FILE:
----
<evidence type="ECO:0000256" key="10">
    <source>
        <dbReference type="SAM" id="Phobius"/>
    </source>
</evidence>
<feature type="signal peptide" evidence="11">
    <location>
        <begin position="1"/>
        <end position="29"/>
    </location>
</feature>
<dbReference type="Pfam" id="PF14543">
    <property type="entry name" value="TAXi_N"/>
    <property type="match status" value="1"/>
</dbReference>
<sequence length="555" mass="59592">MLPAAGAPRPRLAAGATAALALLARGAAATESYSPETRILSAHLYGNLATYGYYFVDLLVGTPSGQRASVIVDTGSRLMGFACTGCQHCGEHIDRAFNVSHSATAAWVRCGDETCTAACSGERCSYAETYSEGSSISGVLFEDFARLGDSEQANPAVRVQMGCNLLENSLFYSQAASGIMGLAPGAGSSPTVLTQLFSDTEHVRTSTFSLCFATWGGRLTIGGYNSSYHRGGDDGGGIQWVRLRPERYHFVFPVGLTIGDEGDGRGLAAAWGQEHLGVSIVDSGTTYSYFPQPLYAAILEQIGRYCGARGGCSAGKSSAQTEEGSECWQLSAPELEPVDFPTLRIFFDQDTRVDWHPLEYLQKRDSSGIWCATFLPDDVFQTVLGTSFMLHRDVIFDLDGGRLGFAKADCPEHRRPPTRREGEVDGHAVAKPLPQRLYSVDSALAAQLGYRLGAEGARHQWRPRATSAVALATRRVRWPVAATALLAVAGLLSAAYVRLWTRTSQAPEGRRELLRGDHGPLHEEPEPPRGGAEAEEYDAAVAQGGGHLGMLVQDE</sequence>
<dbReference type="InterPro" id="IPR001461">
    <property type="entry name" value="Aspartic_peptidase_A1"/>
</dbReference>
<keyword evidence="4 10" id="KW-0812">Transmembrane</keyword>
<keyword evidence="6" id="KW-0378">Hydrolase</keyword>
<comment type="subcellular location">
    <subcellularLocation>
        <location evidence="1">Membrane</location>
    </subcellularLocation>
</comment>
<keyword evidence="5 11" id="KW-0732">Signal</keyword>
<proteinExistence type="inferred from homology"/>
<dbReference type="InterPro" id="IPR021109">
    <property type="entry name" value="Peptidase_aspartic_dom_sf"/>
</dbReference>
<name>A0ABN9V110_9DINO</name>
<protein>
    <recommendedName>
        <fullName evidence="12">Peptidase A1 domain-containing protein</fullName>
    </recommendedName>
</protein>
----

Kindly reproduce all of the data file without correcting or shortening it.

<evidence type="ECO:0000256" key="10">
    <source>
        <dbReference type="SAM" id="Phobius"/>
    </source>
</evidence>
<feature type="signal peptide" evidence="11">
    <location>
        <begin position="1"/>
        <end position="29"/>
    </location>
</feature>
<dbReference type="Pfam" id="PF14543">
    <property type="entry name" value="TAXi_N"/>
    <property type="match status" value="1"/>
</dbReference>
<sequence length="555" mass="59592">MLPAAGAPRPRLAAGATAALALLARGAAATESYSPETRILSAHLYGNLATYGYYFVDLLVGTPSGQRASVIVDTGSRLMGFACTGCQHCGEHIDRAFNVSHSATAAWVRCGDETCTAACSGERCSYAETYSEGSSISGVLFEDFARLGDSEQANPAVRVQMGCNLLENSLFYSQAASGIMGLAPGAGSSPTVLTQLFSDTEHVRTSTFSLCFATWGGRLTIGGYNSSYHRGGDDGGGIQWVRLRPERYHFVFPVGLTIGDEGDGRGLAAAWGQEHLGVSIVDSGTTYSYFPQPLYAAILEQIGRYCGARGGCSAGKSSAQTEEGSECWQLSAPELEPVDFPTLRIFFDQDTRVDWHPLEYLQKRDSSGIWCATFLPDDVFQTVLGTSFMLHRDVIFDLDGGRLGFAKADCPEHRRPPTRREGEVDGHAVAKPLPQRLYSVDSALAAQLGYRLGAEGARHQWRPRATSAVALATRRVRWPVAATALLAVAGLLSAAYVRLWTRTSQAPEGRRELLRGDHGPLHEEPEPPRGGAEAEEYDAAVAQGGGHLGMLVQDE</sequence>
<dbReference type="InterPro" id="IPR001461">
    <property type="entry name" value="Aspartic_peptidase_A1"/>
</dbReference>
<keyword evidence="4 10" id="KW-0812">Transmembrane</keyword>
<keyword evidence="6" id="KW-0378">Hydrolase</keyword>
<comment type="subcellular location">
    <subcellularLocation>
        <location evidence="1">Membrane</location>
    </subcellularLocation>
</comment>
<keyword evidence="5 11" id="KW-0732">Signal</keyword>
<proteinExistence type="inferred from homology"/>
<dbReference type="InterPro" id="IPR021109">
    <property type="entry name" value="Peptidase_aspartic_dom_sf"/>
</dbReference>
<name>A0ABN9V110_9DINO</name>
<protein>
    <recommendedName>
        <fullName evidence="12">Peptidase A1 domain-containing protein</fullName>
    </recommendedName>
</protein>